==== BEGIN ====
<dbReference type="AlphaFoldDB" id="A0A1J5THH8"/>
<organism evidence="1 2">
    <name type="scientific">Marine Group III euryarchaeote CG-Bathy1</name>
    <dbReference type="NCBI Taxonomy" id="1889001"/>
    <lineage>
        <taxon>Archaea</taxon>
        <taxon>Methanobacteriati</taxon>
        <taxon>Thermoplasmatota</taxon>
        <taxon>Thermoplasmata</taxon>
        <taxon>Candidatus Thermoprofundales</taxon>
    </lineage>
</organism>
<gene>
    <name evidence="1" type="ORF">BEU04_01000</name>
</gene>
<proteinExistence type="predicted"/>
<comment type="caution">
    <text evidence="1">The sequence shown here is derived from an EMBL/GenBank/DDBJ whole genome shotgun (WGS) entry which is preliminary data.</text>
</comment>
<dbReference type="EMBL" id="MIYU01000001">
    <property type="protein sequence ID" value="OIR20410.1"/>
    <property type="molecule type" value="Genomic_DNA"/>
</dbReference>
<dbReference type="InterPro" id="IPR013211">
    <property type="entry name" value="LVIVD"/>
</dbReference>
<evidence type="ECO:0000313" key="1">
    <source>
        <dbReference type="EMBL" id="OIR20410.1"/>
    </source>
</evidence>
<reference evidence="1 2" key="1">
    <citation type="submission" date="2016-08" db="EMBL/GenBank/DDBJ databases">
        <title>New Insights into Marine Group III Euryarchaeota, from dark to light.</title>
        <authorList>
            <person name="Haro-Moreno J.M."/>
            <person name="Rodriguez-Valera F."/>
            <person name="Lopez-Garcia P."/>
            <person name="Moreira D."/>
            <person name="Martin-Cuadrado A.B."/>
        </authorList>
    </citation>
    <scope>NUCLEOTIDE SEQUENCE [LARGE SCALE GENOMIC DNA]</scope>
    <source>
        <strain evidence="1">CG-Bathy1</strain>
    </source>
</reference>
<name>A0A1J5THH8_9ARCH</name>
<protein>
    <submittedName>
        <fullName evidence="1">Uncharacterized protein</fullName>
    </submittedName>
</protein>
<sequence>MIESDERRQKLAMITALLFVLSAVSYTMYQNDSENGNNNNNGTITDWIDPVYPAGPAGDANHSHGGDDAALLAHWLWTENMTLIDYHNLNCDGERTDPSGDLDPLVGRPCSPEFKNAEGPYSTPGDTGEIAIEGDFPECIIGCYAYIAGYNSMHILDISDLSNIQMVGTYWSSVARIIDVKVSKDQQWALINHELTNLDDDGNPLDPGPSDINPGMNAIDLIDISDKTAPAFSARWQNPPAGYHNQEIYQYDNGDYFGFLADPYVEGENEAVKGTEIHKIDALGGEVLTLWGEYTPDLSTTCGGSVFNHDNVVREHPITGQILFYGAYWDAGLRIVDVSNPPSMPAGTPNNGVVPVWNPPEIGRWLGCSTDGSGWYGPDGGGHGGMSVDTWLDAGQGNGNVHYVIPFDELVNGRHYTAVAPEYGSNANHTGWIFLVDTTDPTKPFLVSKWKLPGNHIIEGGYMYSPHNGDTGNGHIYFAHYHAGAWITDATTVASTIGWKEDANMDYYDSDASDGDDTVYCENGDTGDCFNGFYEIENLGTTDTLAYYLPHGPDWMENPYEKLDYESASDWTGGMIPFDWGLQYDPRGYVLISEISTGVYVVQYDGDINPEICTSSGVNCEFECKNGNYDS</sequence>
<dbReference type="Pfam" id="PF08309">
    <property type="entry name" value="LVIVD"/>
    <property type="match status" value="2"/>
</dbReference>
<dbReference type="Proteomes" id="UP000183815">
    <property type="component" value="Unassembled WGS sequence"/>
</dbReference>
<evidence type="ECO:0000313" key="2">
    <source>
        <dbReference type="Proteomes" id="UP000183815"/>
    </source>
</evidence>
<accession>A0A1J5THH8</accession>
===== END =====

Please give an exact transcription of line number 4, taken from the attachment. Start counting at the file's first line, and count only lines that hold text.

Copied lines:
    <dbReference type="NCBI Taxonomy" id="1889001"/>